LONDON: One of the largest mosques in Europe is serving more than 500 iftar meals a day during Ramadan following the lifting of COVID-19 restrictions in Britain.
After a two-year hiatus due to the pandemic, mosques across the UK have resumed community iftar gatherings, taraweeh prayers and special Ramadan programs.
At the East London Mosque, iftar meals are cooked on-site and over 500 people, regardless of faith, sit down together to share a meal at sunset every day.
Any surplus meals are delivered to homeless shelters and hostels to avoid waste and spread goodwill during the holy month associated with charity, mercy and kindness.
The meals are funded by donations and consist of dates, a main course such as biryani, salad, a side such as a piece of chicken, and a bottle of water.
ELM’s Ramadan 2022 campaign centers on gratitude and thankfulness and encourages Muslims to show their appreciation to God by increasing their charitable acts and donations.
“This year’s Ramadan campaign at the mosque is called ‘Count Our Blessings.’ It’s to recognize how fortunate we are, not only after two years of COVID-19 but also as others in the world face oppression and hardship,” said Dilowar Khan, director of finance and engagement at the mosque.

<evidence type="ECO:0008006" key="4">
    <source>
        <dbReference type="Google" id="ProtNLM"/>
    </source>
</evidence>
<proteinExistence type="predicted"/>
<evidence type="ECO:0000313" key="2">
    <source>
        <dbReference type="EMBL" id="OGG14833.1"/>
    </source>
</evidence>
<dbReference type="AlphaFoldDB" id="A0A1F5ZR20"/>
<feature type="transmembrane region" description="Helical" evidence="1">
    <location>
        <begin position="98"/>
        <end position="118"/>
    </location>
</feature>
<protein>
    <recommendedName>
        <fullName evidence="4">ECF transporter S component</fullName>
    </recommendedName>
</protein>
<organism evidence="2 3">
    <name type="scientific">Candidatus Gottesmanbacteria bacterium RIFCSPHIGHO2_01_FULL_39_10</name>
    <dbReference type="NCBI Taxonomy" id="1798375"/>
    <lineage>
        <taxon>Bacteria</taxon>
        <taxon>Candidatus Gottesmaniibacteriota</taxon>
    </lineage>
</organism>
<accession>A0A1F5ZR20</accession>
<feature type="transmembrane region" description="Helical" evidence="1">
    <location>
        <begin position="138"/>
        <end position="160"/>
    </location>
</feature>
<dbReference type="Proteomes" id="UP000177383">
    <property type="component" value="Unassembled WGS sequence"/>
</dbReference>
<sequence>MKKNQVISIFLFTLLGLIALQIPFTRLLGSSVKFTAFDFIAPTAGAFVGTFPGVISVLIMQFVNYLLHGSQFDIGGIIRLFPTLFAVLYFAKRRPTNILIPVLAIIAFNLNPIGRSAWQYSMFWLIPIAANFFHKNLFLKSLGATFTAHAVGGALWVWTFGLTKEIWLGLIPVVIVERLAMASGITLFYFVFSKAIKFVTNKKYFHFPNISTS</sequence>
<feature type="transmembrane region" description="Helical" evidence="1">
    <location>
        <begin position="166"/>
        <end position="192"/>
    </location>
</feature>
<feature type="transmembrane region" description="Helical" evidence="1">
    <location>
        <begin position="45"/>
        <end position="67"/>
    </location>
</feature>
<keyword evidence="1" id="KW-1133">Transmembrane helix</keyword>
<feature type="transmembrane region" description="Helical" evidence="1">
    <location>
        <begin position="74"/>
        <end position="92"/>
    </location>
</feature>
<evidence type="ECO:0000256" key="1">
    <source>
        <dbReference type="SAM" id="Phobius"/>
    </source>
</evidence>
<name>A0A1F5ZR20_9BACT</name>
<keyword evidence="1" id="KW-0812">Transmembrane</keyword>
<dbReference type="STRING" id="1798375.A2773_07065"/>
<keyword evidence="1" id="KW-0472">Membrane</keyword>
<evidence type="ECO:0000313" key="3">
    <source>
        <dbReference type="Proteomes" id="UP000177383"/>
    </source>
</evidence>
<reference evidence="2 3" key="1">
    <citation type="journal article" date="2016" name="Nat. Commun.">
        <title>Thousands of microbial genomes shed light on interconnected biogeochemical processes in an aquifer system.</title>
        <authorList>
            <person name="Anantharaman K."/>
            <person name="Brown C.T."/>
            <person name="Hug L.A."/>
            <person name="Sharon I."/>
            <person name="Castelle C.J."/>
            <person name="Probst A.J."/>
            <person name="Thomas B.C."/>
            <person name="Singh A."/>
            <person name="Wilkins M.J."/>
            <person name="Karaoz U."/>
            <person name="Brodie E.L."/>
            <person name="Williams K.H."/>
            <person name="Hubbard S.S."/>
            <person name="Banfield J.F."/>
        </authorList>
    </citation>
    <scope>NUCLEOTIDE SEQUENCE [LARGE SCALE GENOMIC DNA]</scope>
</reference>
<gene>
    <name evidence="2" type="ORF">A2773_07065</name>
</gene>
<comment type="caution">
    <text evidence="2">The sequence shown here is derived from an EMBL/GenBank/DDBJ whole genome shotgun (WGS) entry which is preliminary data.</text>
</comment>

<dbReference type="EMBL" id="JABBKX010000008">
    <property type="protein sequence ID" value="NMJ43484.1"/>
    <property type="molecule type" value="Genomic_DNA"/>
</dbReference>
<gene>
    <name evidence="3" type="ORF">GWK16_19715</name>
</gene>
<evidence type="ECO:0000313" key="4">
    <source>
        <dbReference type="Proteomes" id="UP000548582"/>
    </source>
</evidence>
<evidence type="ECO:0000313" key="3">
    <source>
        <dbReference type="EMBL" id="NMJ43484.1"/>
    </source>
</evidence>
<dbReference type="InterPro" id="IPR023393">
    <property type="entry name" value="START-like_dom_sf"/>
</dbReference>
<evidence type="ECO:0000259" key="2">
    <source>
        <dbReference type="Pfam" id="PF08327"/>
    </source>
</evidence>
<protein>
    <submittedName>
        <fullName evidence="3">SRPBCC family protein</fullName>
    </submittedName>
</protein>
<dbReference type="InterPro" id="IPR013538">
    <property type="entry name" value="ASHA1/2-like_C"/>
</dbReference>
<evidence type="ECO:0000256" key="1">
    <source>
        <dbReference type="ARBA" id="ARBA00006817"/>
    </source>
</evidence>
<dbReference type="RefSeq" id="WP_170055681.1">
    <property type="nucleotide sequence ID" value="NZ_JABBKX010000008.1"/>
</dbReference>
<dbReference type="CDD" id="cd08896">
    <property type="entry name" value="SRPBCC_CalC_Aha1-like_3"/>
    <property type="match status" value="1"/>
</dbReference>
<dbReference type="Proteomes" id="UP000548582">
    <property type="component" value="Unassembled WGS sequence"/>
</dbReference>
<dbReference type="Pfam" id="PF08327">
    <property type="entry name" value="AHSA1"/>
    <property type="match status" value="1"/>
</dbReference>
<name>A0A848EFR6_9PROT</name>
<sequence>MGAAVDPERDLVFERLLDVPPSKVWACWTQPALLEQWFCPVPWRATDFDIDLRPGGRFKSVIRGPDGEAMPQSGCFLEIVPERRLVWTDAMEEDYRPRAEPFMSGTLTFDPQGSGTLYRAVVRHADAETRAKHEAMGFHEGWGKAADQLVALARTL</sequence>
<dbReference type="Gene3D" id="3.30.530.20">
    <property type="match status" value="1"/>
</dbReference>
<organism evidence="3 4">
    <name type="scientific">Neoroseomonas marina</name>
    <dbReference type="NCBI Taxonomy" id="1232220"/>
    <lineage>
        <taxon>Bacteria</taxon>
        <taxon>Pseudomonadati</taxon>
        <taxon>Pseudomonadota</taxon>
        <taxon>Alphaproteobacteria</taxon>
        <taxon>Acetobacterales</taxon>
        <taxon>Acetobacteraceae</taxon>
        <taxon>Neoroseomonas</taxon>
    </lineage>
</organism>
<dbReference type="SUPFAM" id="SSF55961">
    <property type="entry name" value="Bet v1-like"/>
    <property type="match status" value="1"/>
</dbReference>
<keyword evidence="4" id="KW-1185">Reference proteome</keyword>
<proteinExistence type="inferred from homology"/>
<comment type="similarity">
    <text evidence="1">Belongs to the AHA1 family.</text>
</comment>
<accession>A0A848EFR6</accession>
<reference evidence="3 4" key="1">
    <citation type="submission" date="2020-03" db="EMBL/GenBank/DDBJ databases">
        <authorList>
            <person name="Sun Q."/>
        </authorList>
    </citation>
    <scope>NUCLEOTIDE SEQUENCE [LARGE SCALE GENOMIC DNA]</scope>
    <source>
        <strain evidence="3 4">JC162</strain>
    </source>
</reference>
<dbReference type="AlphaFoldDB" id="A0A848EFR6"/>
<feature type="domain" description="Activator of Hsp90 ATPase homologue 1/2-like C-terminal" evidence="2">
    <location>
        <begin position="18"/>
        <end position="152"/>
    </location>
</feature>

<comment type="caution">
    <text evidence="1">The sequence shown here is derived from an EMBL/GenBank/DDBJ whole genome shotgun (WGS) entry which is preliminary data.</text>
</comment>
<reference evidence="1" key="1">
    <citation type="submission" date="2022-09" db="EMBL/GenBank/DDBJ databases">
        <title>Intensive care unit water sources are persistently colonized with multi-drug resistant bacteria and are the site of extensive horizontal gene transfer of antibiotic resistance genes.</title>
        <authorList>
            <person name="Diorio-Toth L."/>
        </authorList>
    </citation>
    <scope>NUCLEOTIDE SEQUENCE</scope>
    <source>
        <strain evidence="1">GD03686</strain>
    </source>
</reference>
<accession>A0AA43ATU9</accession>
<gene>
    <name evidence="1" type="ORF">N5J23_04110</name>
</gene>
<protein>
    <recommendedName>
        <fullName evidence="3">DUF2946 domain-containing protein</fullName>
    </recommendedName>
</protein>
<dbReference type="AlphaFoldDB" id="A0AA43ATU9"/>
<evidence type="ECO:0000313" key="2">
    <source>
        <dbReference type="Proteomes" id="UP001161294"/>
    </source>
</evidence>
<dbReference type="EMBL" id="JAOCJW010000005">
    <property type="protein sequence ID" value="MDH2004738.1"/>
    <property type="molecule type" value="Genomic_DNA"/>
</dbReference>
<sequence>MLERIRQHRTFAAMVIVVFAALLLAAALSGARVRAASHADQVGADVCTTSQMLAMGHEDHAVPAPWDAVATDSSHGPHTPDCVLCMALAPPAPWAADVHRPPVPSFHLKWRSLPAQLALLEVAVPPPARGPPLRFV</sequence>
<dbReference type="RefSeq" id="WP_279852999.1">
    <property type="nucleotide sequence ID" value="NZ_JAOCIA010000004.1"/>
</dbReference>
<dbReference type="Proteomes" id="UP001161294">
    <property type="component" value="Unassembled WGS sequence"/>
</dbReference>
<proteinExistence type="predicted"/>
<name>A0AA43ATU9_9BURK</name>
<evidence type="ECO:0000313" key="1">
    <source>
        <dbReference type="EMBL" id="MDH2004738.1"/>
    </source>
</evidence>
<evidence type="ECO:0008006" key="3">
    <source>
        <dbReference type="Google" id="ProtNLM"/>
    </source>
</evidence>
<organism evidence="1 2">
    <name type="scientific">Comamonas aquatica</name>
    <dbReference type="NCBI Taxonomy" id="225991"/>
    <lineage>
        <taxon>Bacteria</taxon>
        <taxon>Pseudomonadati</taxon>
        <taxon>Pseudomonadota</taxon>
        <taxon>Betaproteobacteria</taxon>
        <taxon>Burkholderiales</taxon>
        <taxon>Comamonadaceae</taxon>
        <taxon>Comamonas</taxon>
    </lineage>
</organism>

The ELM, which incorporates the London Muslim Center and the Maryam Center, is also working with its charity partners to ensure iftar meals are provided internationally to the most needy.
“The East London Mosque and London Muslim Center will continue to help support those in need throughout Ramadan and beyond, as best as we can to ensure we uphold the values and principles of our Islamic faith,” Khan said.
The mosque also runs a food bank that it set up at the beginning of the pandemic for those struggling to feed themselves and their families.
Many people in London became unemployed as lockdown measures put pressure on businesses. And since the restrictions were lifted, rising fuel costs, inflation and the effects of the war in Ukraine mean that many are unable to escape the vicious cycle of poverty.
ELM’s food bank supports more than 100 vulnerable local families.
“We have seen this figure rise steadily with a sharp rise in the cost of living, energy and food prices,” said Sufia Alam, head of programs and the Maryam Center.
To ensure families had enough to eat during the holy month, the mosque “prepared and distributed food sacks with about two weeks’ worth of provisions containing culturally sensitive food that is halal,” she said.
“We want to ensure families are not struggling in Ramadan by spreading the love, and that they have enough food on the table.”
Alam said the mosque was open to everyone and tried to help anyone who needed it.
“The mosque continues to support over 200 refugee families living in the borough of Tower Hamlets with food and clothing,” she said.
“We have also helped people who have found themselves stuck in different parts of the country without necessities. We don’t turn people away, and try to help everyone.”